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Article
May 1990

Phagocyte Function After Splenic Autotransplantation

Author Affiliations

From the Department of Surgical Gastroenterology C (Drs Shokouh-Amiri, Rahimi-Saber, Hansen, and Jensen) and Statens Seruminstitut, Department of Clinical Microbiology (Dr Kharazmi), Rigshospitalet, University of Copenhagen (Denmark).

Arch Surg. 1990;125(5):595-597. doi:10.1001/archsurg.1990.01410170041008
Abstract

• This study was designed to examine the role of splenectomy and autotransplantation with regard to the leukocyte/differential cell counts and the function of peripheral blood phagocytes. Eleven groups of 40 Wistar male rats in each group either underwent total splenectomies or sham operations. The splenectomized groups underwent autotransplantations with 10% through 90% of the weight of the intact spleen. The leukocyte count and the oxidative burst response of the blood leukocytes were measured in each group. It was shown that a total splenectomy did not alter the leukocyte/differential cell counts. Furthermore, the blood picture remained basically unchanged after an autotransplantation with 10% through 90% of the weight of the intact spleen. The phagocyte oxidative burst response was measured by chemiluminescence. The chemiluminescence response of these cells was reduced after a total splenectomy. The phagocyte oxidative burst response returned to normal levels following an autotransplantation. There was no correlation between the amount of autotransplanted spleen and the degree of the oxidative burst response. These findings indicated that a splenectomy results in a diminished phagocyte oxidative burst response and that a spleen autotransplantation returns this function to normal levels.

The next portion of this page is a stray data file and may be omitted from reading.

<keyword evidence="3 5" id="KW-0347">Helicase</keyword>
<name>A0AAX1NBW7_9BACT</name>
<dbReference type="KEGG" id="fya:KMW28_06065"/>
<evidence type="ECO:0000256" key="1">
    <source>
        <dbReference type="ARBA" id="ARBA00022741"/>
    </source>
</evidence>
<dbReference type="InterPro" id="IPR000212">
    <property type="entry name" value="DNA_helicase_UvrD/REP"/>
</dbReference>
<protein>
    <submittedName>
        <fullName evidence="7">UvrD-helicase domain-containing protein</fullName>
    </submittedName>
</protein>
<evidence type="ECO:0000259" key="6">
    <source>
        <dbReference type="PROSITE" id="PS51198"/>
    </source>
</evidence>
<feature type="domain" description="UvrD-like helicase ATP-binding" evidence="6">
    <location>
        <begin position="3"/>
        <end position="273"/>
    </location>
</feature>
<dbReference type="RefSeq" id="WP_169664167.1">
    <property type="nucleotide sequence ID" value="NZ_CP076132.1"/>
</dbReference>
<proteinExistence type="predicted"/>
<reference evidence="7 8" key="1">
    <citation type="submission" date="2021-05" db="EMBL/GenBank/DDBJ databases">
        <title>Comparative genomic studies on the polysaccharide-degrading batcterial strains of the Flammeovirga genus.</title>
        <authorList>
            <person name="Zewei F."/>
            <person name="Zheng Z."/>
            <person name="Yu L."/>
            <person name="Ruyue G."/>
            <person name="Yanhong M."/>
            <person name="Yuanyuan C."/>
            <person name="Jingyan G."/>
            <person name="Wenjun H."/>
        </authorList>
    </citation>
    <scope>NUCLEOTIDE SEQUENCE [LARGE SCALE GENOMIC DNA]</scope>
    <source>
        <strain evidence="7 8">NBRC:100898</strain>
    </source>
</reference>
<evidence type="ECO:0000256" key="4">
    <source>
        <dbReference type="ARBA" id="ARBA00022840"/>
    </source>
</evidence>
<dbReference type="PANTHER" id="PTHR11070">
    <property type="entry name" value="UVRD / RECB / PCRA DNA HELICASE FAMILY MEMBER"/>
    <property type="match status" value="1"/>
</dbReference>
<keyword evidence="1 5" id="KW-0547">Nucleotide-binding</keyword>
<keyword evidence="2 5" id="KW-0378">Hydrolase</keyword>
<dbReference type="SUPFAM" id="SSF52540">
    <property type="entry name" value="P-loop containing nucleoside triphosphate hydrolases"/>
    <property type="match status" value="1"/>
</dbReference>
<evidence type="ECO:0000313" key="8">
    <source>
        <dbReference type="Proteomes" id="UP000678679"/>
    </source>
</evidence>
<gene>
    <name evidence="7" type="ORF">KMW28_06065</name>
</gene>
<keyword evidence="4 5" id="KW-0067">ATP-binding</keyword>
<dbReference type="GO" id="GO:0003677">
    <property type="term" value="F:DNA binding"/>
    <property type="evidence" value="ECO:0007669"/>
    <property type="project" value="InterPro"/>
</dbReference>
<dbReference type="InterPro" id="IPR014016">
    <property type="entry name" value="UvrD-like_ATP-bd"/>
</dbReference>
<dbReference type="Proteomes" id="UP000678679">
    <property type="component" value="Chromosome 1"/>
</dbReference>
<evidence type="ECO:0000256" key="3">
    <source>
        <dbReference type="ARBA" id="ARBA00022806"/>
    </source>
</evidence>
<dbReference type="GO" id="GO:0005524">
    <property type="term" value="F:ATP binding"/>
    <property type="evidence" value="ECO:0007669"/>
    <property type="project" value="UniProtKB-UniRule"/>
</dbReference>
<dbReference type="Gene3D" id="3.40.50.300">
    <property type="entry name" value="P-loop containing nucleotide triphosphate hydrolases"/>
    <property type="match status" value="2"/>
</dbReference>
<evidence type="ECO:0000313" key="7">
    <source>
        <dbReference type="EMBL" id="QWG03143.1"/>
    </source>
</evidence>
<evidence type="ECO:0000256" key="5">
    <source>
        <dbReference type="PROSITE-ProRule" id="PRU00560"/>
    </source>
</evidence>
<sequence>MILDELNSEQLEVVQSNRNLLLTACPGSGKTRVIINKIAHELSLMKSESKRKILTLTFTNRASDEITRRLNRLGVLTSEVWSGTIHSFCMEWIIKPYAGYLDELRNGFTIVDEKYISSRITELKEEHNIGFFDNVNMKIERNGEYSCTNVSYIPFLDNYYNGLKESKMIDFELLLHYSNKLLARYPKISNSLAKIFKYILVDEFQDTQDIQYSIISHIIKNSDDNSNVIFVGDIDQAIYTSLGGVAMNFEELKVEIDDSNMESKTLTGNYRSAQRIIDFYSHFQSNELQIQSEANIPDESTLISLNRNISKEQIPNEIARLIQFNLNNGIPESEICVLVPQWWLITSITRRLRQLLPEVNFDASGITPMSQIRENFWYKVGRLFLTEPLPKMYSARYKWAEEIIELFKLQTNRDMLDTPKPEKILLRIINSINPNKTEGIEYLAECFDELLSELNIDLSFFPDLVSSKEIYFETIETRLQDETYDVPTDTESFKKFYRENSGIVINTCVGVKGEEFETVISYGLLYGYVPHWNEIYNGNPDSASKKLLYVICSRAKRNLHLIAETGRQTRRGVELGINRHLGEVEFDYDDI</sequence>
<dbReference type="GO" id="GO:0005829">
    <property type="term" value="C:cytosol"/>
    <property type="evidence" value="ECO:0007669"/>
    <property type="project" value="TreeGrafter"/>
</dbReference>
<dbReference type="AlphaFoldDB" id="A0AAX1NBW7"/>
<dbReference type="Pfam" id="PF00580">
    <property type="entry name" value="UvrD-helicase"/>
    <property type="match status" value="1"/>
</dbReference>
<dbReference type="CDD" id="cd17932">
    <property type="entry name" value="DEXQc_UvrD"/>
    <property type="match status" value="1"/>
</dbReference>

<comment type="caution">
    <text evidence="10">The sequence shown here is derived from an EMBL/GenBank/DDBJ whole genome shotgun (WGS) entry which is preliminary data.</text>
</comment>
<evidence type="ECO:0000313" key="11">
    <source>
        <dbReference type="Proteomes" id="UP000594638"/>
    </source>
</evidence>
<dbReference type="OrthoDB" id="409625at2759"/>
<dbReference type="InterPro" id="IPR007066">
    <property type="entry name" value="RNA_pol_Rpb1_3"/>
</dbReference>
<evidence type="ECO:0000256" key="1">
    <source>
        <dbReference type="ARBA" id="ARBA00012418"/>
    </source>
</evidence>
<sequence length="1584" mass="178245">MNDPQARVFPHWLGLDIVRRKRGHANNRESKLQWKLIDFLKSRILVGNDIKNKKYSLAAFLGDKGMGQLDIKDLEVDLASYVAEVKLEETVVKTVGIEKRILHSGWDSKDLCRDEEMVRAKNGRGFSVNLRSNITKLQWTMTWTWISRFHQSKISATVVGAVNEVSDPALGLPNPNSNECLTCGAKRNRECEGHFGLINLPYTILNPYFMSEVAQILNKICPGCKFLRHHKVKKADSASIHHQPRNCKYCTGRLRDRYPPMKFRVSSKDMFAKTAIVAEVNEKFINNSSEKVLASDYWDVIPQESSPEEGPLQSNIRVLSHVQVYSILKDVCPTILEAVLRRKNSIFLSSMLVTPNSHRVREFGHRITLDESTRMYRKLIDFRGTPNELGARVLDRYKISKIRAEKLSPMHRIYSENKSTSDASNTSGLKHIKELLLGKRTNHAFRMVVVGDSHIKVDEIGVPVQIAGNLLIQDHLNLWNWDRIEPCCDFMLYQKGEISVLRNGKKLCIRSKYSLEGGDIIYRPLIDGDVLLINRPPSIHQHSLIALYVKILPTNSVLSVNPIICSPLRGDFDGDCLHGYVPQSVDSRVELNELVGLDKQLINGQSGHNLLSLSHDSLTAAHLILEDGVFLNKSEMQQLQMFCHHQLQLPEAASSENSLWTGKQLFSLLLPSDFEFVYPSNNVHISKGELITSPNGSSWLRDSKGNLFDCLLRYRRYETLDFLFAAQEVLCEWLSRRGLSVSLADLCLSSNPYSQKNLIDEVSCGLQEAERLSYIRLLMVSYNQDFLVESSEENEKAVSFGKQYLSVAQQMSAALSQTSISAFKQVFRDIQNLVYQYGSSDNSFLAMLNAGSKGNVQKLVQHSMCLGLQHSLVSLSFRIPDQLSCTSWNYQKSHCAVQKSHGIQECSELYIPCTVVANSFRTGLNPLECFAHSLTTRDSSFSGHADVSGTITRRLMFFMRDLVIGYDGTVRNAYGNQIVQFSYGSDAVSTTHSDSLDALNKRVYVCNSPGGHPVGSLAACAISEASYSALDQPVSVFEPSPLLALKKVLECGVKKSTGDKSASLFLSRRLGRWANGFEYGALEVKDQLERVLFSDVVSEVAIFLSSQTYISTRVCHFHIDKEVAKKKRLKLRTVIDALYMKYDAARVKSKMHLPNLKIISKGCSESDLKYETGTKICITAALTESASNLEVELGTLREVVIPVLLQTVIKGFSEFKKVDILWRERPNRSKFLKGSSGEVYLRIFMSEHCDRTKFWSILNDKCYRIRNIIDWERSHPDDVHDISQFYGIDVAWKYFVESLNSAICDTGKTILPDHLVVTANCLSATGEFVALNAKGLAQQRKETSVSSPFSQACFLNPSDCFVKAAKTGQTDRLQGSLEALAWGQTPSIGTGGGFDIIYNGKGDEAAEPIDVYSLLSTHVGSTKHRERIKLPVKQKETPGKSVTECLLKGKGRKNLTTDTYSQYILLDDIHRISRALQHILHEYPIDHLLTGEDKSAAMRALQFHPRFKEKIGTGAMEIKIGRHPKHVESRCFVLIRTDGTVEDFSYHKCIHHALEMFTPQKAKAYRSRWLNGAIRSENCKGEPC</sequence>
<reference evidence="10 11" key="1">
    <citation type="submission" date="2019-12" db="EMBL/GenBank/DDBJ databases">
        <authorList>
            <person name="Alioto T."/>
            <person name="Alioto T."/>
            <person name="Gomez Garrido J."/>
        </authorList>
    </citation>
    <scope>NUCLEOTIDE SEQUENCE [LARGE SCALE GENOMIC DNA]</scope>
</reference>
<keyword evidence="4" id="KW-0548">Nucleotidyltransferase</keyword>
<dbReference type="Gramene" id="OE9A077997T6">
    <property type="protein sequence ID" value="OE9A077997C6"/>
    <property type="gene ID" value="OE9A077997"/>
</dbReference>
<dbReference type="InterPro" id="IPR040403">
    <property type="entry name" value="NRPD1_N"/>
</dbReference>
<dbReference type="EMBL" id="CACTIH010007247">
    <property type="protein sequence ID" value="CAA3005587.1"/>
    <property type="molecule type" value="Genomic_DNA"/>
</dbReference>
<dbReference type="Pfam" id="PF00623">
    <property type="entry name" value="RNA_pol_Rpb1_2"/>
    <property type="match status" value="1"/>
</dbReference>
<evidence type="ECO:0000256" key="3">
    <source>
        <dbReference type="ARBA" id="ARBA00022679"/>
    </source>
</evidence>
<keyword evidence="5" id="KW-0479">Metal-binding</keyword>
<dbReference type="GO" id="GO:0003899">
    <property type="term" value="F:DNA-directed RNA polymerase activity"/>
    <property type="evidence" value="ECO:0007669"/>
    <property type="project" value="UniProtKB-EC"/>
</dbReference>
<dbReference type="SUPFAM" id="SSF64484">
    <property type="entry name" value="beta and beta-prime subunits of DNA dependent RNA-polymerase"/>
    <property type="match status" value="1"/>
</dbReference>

(Arch Surg. 1990;125:595-597)

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